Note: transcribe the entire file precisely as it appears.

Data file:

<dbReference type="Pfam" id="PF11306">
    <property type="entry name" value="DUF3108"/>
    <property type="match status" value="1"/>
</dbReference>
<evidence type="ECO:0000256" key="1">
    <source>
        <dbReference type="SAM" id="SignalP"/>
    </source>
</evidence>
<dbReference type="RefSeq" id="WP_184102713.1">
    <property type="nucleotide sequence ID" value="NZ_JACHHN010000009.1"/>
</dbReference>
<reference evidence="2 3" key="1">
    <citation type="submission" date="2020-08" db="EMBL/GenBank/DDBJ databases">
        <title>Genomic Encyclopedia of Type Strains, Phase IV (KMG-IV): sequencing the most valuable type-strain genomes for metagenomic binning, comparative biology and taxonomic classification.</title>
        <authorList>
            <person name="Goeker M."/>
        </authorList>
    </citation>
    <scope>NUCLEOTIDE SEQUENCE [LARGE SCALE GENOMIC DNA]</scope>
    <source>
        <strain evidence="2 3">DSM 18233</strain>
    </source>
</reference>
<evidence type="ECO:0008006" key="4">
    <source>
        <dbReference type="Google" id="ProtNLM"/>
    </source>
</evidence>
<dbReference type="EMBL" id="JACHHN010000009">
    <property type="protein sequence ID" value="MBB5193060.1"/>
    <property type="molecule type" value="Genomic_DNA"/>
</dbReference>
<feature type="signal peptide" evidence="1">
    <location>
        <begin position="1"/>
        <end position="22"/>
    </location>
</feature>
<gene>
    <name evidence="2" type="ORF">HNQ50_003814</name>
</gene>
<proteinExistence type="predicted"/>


<dbReference type="Pfam" id="PF11306">
    <property type="entry name" value="DUF3108"/>
    <property type="match status" value="1"/>
</dbReference>
<evidence type="ECO:0000256" key="1">
    <source>
        <dbReference type="SAM" id="SignalP"/>
    </source>
</evidence>
<dbReference type="RefSeq" id="WP_184102713.1">
    <property type="nucleotide sequence ID" value="NZ_JACHHN010000009.1"/>
</dbReference>
<reference evidence="2 3" key="1">
    <citation type="submission" date="2020-08" db="EMBL/GenBank/DDBJ databases">
        <title>Genomic Encyclopedia of Type Strains, Phase IV (KMG-IV): sequencing the most valuable type-strain genomes for metagenomic binning, comparative biology and taxonomic classification.</title>
        <authorList>
            <person name="Goeker M."/>
        </authorList>
    </citation>
    <scope>NUCLEOTIDE SEQUENCE [LARGE SCALE GENOMIC DNA]</scope>
    <source>
        <strain evidence="2 3">DSM 18233</strain>
    </source>
</reference>
<evidence type="ECO:0008006" key="4">
    <source>
        <dbReference type="Google" id="ProtNLM"/>
    </source>
</evidence>
<dbReference type="EMBL" id="JACHHN010000009">
    <property type="protein sequence ID" value="MBB5193060.1"/>
    <property type="molecule type" value="Genomic_DNA"/>
</dbReference>
<feature type="signal peptide" evidence="1">
    <location>
        <begin position="1"/>
        <end position="22"/>
    </location>
</feature>
<gene>
    <name evidence="2" type="ORF">HNQ50_003814</name>
</gene>
<proteinExistence type="predicted"/>